But beyond that, "the government" doesn't really work like that.  There's a whole host of reasons, some legal, some political, some cultural, why Congress can't just shut down or otherwise hinder SpaceX and BO.  Of course, this being the dumbest possible dystopian timeline, if any Congress was going to try, it would be this or the next one.  And if they succeeded, it would set nasty precedents that would allow such abuse in perpetuity. 

I mean, Congress can legislate that all non-natsec government launches are required to fly on SLS (which I think they did with things like the Europa Clipper program), but you won't see any sort of legislation that affects commercial launches (apart from safety regulations or things like that).

But remember, Congress is 535 people with 535 different agendas and priorities who don't answer to anyone except their constituents.  It's not a single body with a single mind, it's more like a communal organism that lurches randomly in one direction or another in search of food votes.   And half of them are Democrats, who make cat herding look like an easy and relaxing venture. 

Offline Zakalwe

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Re: The Artemis Program
« Reply #3 on: September 11, 2019, 03:41:04 AM »
Regarding SLS and infrastructure, SLS, and Orion, and the supporting ground segment are being built, and SLS will fly in (probably) 2021.  People are working furiously on all three segments of this human-rated super-heavy-lift capability.  SLS will fly before before Elon Musk’s gleaming next-gen idea will, and it will be by quite a bit the most powerful launch vehicle in the world.

This is just a reality check.  SLS does suffer from all the managerial and political issues mentioned, and it is guaranteed to be hideously expensive and set up for failure as an ongoing operational program.  But it’s fantasy to claim that Starship will render SLS obsolete before SLS flies, because designs and prototypes don’t trump actual  flying hardware, and SLS/Orion/KSC ground segment are much closer to reality, like it or not.  Hardware is already being produced for the 2nd SLS and Orion flights, and the VAB and Crawler and Mobile Launcher are already configured and being tested for SLS/Orion even though development is not complete.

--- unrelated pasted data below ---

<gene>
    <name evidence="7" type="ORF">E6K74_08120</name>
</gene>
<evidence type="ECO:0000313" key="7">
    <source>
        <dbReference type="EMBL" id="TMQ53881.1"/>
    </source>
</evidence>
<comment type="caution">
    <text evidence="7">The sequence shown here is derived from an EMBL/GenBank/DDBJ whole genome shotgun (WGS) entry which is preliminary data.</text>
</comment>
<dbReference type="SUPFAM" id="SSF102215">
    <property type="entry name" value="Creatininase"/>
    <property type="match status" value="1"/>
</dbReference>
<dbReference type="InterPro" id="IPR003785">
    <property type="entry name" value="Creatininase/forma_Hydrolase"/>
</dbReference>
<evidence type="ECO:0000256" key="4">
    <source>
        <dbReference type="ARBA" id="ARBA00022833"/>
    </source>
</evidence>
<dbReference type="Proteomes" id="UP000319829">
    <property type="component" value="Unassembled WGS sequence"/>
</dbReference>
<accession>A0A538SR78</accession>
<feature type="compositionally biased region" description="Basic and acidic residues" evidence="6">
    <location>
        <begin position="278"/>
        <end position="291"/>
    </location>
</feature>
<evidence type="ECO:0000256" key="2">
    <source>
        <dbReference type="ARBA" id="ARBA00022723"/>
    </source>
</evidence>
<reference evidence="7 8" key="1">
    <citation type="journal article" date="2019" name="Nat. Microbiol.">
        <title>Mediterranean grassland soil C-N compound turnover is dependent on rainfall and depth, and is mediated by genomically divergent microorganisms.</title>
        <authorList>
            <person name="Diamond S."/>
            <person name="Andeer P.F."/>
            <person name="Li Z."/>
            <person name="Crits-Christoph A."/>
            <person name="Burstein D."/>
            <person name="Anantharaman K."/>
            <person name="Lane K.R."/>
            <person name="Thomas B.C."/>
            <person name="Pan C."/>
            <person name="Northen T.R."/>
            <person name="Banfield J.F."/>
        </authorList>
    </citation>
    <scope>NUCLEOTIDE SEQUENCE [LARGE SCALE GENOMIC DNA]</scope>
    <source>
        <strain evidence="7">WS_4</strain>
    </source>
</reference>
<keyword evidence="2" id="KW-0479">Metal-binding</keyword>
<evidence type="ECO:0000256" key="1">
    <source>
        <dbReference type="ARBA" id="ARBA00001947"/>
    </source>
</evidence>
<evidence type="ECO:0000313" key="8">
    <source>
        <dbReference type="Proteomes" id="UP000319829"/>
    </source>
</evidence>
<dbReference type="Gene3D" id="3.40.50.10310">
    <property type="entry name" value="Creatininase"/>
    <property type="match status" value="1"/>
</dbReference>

I'd happily wager £20 to a charity of your choice that Starship will fly first.
Another £20 says that the SLS will never fly more than once.
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Offline smartcooky

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Re: The Artemis Program
« Reply #4 on: September 11, 2019, 07:55:33 AM »
Much of what I heave read both in the threads of this forum and others, and in the news, reaffirms my belief that the future of spaceflight will increasingly be in the hands of private companies like SpaceX and Blue Origin. Their programs can't be cut on the vindictive whim of a President (like Nixon cutting Apollo because that was Kennedy's legacy, and boosting STS which was "his" project). Neither are they subject to grifting Senators pork-barrelling for their voters.

I predict think SpaceX will put Starship on Mars before NASA get there.

If the unthinkable were to happen, and a President or Congress tried to make things difficult for private space, there are other countries nearby they could move their operations to.
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Online jfb

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Re: The Artemis Program
« Reply #5 on: September 11, 2019, 11:53:16 AM »
I think both statements will be true - An SLS mission will fly before the first Starship, and SpaceX will land a manned Starship on Mars (sometime in the 2020s) long before any manned NASA mission (sometime in the 2030s).  SLS flight hardware is a lot closer to the pad than Starship flight hardware (if we're comparing like with like, the orbital Starship prototypes don't count). 

I always liked to joke that SpaceX never met a deadline it didn't miss, but Stubby Bob came together ridiculously fast, even for being a throwaway test bed.  The orbital prototypes are coming together at a similarly fast pace. 

I'm not assuming anything, though - SpaceX thought the FH would come together easily, and it wound up taking an additional 5 years to get it flying.  The individual components may work as expected, but their first orbital prototypes may uncover issues that are more difficult to solve than anticipated. 

I don't want to take anything away from the NASA and Boeing and Lockheed engineers - my issues with the SLS and Orion programs are political, not technical.  Again, good on Brindenstine for lighting a fire under the program to get it moving, but I don't think it will come to much in the end.  #ETTD.